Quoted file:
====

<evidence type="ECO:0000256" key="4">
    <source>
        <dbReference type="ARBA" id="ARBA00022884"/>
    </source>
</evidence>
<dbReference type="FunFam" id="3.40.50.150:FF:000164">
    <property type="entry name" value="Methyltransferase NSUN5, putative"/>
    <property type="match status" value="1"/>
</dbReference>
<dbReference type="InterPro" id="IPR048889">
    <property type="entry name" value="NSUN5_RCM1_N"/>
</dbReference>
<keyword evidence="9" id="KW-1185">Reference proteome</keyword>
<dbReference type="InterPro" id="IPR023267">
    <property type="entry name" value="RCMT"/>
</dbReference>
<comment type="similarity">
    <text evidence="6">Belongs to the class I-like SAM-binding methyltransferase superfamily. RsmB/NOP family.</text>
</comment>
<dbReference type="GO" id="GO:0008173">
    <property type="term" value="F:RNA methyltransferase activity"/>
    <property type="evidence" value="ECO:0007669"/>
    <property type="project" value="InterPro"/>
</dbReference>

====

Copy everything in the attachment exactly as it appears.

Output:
<evidence type="ECO:0000256" key="4">
    <source>
        <dbReference type="ARBA" id="ARBA00022884"/>
    </source>
</evidence>
<dbReference type="FunFam" id="3.40.50.150:FF:000164">
    <property type="entry name" value="Methyltransferase NSUN5, putative"/>
    <property type="match status" value="1"/>
</dbReference>
<dbReference type="InterPro" id="IPR048889">
    <property type="entry name" value="NSUN5_RCM1_N"/>
</dbReference>
<keyword evidence="9" id="KW-1185">Reference proteome</keyword>
<dbReference type="InterPro" id="IPR023267">
    <property type="entry name" value="RCMT"/>
</dbReference>
<comment type="similarity">
    <text evidence="6">Belongs to the class I-like SAM-binding methyltransferase superfamily. RsmB/NOP family.</text>
</comment>
<dbReference type="GO" id="GO:0008173">
    <property type="term" value="F:RNA methyltransferase activity"/>
    <property type="evidence" value="ECO:0007669"/>
    <property type="project" value="InterPro"/>
</dbReference>